What Happens To Your Body When You Quit Smoking?
Your body and health is about to change for the better. But it is not all smooth sailing. Here, I get physical and talk you through ‘what to expect when you are expecting’ to be smoke-free.
So you have decided to quit smoking. Congratulations. This is, I promise, one of the most life-enhancing decisions you will ever make.
In the interest of full disclosure, if you are expecting to be able to tackle the marathon the moment you stub out your final cigarette or immediately feel the physical benefits, you are likely to be disappointed and before you know it, be reaching for that pack of cigs again.
Naturally, we want to avoid this.
You have put your body through a lot and a period of recovery is essential.
But, fear not. Everything that may feel like a step backwards in your physical health is a perfectly natural leap forward in your body’s recovery. Given that knowledge is power, I’m going to tell you everything that is going on inside your body as it restores to its former glory.
Less than 20 minutes after stubbing out your last cigarette, your heart rate will begin to drop back to a steady level (the speedy heart rate does not stop the moment you take your last puff.)
Fast-forward two hours. Now your heart and blood rate will have reached near normal levels. Your circulation will also begin to improve. But beware. This is the point where regular smokers begin to feel their first twangs of nicotine withdrawal. So how does that manifest itself in your body? Well, common effects include anxiety, tension, stress and occasionally an increase in appetite or disturbed sleep. But hang tight because it’s about to get better.
Just 12 hours after your last cigarette Carbon Monoxide – that poisonous gas which is one of the 4000 chemicals that enter your body when you smoke burning tobacco - starts to leave your body. Carbon Monoxide bonds to blood cells, preventing them from bonding with oxygen, which is why smokers experience so many cardiovascular problems. So as this toxic chemical makes it’s way out of your body, your blood oxygen levels begin to heighten. And, we are still on day one.
A mere 24 hours after quitting smoking, your heart begins to repair. So, after just 24 hours your chances of a heart attack steadily decrease. This is also the point when your lungs will start to rid themselves of all the built up mucus and debris that being a smoker so enthusiastically offered them. So, when you start coughing, do not despair, it is perfectly natural. For me, this was one of the physical aspects of quitting I found the hardest and was the cause of many failed attempts to pack up the smokes for good. Just remember, it may feel unpleasant but it’s all ‘better out than in’. Your lungs are giving themselves a much needed spring clean.
Just a day later, that’s 48 hours after your final cigarette, your deadened senses – specifically taste and smell – begin to come back to life. This is because your nerve endings are starting to re-grow and, in my personal opinion, is one of the most joyous parts of quitting. These nerve endings regenerate for months so everything just continues to smell and taste so much more pungent.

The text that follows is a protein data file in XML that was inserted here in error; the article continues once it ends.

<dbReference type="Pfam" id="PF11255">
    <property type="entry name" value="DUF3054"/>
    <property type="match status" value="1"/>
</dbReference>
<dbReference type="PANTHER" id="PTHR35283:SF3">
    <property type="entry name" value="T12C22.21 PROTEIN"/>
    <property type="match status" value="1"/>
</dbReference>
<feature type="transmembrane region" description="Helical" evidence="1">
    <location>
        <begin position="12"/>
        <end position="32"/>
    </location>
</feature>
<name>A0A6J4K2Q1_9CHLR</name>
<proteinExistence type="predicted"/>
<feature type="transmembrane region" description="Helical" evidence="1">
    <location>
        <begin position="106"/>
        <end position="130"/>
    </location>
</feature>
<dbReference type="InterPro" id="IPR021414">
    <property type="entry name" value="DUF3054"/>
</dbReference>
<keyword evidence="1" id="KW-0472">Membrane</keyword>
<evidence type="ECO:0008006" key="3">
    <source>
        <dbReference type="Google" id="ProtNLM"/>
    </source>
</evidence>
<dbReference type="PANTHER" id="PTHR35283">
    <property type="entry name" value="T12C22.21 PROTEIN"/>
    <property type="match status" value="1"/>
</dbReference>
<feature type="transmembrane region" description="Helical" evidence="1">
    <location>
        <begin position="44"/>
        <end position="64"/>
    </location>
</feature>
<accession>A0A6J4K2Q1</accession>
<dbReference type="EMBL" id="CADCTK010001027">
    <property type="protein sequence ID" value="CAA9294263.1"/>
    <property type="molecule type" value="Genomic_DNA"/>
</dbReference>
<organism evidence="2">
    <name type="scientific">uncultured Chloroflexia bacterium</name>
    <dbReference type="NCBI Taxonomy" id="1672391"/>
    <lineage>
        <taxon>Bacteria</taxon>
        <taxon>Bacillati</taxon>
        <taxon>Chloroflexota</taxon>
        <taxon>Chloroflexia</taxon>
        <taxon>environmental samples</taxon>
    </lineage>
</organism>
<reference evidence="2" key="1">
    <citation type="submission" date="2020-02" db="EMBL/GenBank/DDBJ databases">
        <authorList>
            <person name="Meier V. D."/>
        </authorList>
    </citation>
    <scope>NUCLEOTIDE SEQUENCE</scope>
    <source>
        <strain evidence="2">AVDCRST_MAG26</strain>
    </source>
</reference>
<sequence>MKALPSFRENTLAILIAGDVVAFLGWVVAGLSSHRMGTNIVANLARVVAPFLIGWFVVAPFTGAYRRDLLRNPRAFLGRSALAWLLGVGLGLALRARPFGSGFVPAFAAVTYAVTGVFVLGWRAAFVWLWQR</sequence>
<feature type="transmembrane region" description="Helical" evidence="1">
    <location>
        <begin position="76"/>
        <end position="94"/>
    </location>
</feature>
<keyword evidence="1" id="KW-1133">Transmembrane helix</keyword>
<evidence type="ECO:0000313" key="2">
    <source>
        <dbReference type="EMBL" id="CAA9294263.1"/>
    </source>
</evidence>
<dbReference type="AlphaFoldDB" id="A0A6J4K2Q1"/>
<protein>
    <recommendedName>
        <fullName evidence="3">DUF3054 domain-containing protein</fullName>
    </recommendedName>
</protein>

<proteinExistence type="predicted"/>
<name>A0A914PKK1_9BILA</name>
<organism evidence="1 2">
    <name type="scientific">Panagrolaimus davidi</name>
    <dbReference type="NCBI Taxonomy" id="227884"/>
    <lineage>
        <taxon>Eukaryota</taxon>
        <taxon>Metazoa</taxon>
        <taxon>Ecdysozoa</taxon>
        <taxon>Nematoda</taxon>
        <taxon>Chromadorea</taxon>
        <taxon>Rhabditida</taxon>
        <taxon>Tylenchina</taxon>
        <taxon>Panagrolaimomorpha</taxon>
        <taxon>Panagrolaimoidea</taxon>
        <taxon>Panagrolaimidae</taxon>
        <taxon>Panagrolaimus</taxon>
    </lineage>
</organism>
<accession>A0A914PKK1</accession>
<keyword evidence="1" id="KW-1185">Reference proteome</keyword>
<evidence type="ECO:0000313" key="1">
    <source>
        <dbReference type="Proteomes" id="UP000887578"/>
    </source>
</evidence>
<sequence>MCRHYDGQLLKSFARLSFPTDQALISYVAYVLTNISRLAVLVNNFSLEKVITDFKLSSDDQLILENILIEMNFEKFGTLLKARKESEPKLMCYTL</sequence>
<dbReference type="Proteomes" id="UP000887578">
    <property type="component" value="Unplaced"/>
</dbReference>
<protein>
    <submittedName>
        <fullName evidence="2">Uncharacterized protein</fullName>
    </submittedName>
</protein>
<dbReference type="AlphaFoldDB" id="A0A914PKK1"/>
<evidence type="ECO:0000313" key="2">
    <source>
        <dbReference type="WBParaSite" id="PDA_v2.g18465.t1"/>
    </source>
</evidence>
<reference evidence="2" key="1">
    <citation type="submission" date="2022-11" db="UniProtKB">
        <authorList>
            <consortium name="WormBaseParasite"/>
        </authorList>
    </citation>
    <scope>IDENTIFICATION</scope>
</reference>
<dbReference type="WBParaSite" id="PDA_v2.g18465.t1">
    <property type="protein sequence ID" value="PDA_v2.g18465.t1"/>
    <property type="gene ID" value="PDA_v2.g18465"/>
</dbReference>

Three days after you quit smoking is the danger zone for those going cold turkey because at this point all traces of nicotine are out of your system. Now nicotine withdrawal symptoms are at an all time high and symptoms include nausea, headaches, frustration, anxiety along with emotional symptoms and that old demon – doubt. Fortunately, if you switch from smoking to vaping then you can still opt to get some nicotine and this stage can be fully sidestepped.
After 2 weeks, you will start to notice a real difference in physical health. That means running, sports or simply climbing several flights of stairs no longer leave you gasping for breath. This is because your body is now in full regeneration mode; your circulation is improving, and your lungs will start to function as they are meant to.
About a month after you quit, this is when you will really notice a marked improvement in your lungs. Inside the lungs are cilia – little hair-like organelles designed to push mucus out.These will start to awaken and move again, no longer weighed down by the tar in cigarettes. Now they can go back to doing their jobs, clearing out the lungs and helping reduce your risk of infection. This healthier your lungs are, the healthier they will continue to become and over the coming months, you will find your coughing and shortness of breath decreasing dramatically, allowing you to get fit (if you are that way inclined.)
The length of time it takes for your body to fully repair depends on the level of damage that has been done. But repair it will. For many heavy smokers, the body will continue to recover for up to 15 years.
And, thanks to AYR, the process is so much more bearable or, indeed, enjoyable, as you see your body coming back to life while still enjoying the things you loved about smoking.
So stay calm. Your body is going through some major changes and working hard to get you back to normal, but it’s thanking you all the way.